"Our cast came together in an amazingly varied way," says GreeneStreet Partner and Executive Producer Fisher Stevens. "Because the project was in development for a while, the original list of people we came up with was obsolete after six months. By the time we were actually ready to cast the project, our original choices were too old, too big or unavailable. We also needed a strong enough cast to support the financing of a project this size - an important aspect of any type of independent financing. When it came down to it, the casting process was directly effected by when we shot, who seemed right at the time and who was of the right age. "
"Jesse Bradford is an actor we had watched and always kept in our mind," says Penotti. "Fisher had worked with Jesse in "Hackers" and felt very strongly about his talent and ability to pull off a role like this. " While they considered other actors, Bradford was the first choice.
"I took this role because 'Ben' is a great character" says Bradford. "I kind of said to myself after I did my last movie that I wasn't going to do another all-encompassing role because the hours were getting to me. I did two back to back, so it was four months of being on the set 14 hours a day. It can wear you down. But this particular role had a big enough arc that it was very appealing to be able to go through the emotional gauntlet that this character experiences. From having his life stripped from him, to being wrongfully accused, to all of these horrible things happening to him, I thought that it would be interesting to play. I was excited to work with Erika and Shiri, both of whom are very talented. And, the kicker was Polson because I saw "Siam Sunset" and I thought it was fantastic - - it was a really solid film with a lot of creative stuff in it. So, the combination of Erika, Shiri and Polson was a win-win for me. "
Erika Christensen was a lesser-known quantity at the time the casting process started, as "Traffic" had not yet been released. Christensen originally read for the role of 'Amy,' and Polson had liked her performance. When the director and producers saw her performance in "Traffic," they were convinced she should play the role of 'Madison. '
For Christensen, the role was a no brainer. Having come off of the four time Oscar winning "Traffic," she was drawn to darker kind of characters. "I really like that she is in essence the bad guy, but at the same time, she's got vulnerabilities. One can play a villain in different ways - - as completely evil through and through, or evil mixed with vulnerability. I think it is more interesting when there is more dimension to the character - - it makes it more fun for me to play. "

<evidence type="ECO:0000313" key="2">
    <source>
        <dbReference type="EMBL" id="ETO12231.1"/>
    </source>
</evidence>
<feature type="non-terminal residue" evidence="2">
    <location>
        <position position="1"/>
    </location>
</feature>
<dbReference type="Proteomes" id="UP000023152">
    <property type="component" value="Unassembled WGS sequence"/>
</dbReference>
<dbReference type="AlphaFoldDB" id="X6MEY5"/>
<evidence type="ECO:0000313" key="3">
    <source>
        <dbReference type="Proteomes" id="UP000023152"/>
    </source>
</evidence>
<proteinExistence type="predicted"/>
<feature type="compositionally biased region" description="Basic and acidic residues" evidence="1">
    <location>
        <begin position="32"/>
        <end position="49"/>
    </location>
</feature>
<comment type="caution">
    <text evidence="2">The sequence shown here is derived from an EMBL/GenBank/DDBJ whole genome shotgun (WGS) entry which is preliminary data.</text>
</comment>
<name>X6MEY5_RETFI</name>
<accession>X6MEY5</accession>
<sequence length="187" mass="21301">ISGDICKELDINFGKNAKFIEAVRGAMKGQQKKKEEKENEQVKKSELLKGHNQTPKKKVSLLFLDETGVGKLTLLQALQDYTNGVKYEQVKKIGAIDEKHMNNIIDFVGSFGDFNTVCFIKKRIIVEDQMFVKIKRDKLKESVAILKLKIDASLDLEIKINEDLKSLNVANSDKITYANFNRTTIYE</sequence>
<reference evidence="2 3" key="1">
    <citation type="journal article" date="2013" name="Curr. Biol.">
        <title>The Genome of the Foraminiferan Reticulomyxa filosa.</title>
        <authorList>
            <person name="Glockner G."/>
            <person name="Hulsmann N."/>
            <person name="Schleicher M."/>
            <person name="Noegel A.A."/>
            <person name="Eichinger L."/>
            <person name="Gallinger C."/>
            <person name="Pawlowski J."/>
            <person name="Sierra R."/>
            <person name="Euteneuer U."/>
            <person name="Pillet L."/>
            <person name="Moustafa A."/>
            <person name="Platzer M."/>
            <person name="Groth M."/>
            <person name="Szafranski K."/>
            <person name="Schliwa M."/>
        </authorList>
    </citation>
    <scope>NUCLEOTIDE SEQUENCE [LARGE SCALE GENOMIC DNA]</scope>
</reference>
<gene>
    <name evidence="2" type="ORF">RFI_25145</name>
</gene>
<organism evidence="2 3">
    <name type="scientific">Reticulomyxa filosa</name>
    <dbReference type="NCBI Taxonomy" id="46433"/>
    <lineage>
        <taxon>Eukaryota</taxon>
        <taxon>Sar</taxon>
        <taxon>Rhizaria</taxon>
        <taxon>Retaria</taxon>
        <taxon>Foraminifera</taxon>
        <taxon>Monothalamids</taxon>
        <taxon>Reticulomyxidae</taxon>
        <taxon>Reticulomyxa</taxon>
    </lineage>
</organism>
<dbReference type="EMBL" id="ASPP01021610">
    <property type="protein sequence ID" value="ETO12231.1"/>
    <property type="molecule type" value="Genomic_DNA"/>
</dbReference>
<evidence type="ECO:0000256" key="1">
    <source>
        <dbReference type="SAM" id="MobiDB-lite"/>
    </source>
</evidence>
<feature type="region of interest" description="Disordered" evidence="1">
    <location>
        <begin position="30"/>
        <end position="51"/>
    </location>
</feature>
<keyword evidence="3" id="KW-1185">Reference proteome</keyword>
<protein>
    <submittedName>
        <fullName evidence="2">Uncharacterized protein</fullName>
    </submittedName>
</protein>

Not only were the characters fun for the actors, the set definitely had its share of pranks as well. For Bradford, the film marked his first on-screen sex scene. "We (Erika and I) had just started making out, and I guess Erika had convinced the sound guy before the scene to put on "Let's Get It On," so when we started making out and the song came on, I just lost it. I couldn't handle it. It was too funny. It was just hilarious. Everybody got a good laugh out of that and it was a late night, so we needed a good laugh!" Christensen was nervous for the love scene as well. "I gave the Marvin Gaye CD to the sound department and said 'Okay, at some point during the night, you have to play "Let's Get It On. "' And so, we're in the middle of a take, making out and you hear that opening part, and we cracked up!"
For the role of 'Amy,' GreeneStreet suggested Shiri Appleby based on her work on "Roswell. " They brought her in to meet with Polson who liked her immediately. "Shiri was the perfect complement to Erika, and with Jesse as the male lead, the three of them created an exceptional 'love' triangle," says Polson.
"My agents told me there was a great script running around town that Jesse Bradford was starring in with Erika Christensen," says Appleby. "The two of them were both people whom I was really excited about, so I went and auditioned, met with Polson and then got the part a week later!"
Appleby identified the most with the character of 'Amy. ' "She's very much an open person, incredibly honest with how she feels and willing to apologize when things aren't going her way, when she has done something wrong, and I think I have some of those traits," she says. "But she's more free and just a lot more creative that I am, which is a lot of fun to play. "
Appleby took intense scuba lessons to prepare for her role (since the production spent almost eight days shooting underwater) and Bradford worked with a swim coach and went on a strict diet to physically look like a championship swimmer. Bradford trained extensively, committing hours on end to lessons and training. "For the month before this movie started, I was literally swimming everyday. I took a lot of lessons and really worked at getting the right form" he says.
Dan Hedaya, who also met with Polson during the initial casting process, was the perfect actor to play "Coach Simkins," Ben's high school swim coach. Kate Burton (Broadway's "Hedda Gabler") followed, and her rapport with the director was instantaneous as well. She slid right into her role as 'Carla Cronin,' Jesse's mother.
"These actors were the best. They did things that I never expected from any of them. With Erika, although I knew what she had in her from "Traffic," I found her range inspiring. Jesse's work from to "A Soldier's Daughter Never Cries" all the way back to "King of the Hill" was so impressive," says producer Joe Caracciolo. Polson completely agreed, "The best thing about the shoot was that they were always there, always ready to do anything, always willing to give what was needed to give, always willing to try something…just lovely people. There was no attitude. They were a great cast and we got very lucky. "